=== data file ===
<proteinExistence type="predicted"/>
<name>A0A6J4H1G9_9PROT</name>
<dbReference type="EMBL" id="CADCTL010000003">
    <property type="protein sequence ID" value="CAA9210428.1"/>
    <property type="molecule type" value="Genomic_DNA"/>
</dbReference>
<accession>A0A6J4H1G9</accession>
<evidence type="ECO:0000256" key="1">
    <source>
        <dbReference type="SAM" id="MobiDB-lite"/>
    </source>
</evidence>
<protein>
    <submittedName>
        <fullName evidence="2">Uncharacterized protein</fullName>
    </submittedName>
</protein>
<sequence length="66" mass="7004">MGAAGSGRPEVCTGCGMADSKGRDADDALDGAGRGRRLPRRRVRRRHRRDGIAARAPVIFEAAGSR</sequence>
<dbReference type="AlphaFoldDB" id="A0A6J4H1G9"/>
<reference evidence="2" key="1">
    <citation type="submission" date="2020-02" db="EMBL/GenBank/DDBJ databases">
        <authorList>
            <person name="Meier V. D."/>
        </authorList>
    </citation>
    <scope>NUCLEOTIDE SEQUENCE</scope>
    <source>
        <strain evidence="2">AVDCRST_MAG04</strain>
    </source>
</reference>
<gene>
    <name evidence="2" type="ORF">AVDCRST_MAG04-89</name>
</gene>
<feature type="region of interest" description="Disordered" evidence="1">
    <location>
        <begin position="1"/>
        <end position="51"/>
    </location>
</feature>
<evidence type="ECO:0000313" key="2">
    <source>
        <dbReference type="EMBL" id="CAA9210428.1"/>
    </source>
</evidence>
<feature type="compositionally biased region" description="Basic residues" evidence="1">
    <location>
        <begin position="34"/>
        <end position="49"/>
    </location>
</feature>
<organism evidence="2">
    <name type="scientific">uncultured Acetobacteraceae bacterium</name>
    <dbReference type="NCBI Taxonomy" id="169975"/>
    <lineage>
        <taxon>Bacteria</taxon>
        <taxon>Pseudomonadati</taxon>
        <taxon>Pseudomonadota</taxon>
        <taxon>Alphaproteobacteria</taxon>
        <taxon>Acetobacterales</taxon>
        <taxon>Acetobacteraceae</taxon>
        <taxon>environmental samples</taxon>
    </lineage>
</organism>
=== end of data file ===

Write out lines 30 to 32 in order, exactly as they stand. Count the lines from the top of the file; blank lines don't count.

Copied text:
</reference>
<gene>
    <name evidence="2" type="ORF">AVDCRST_MAG04-89</name>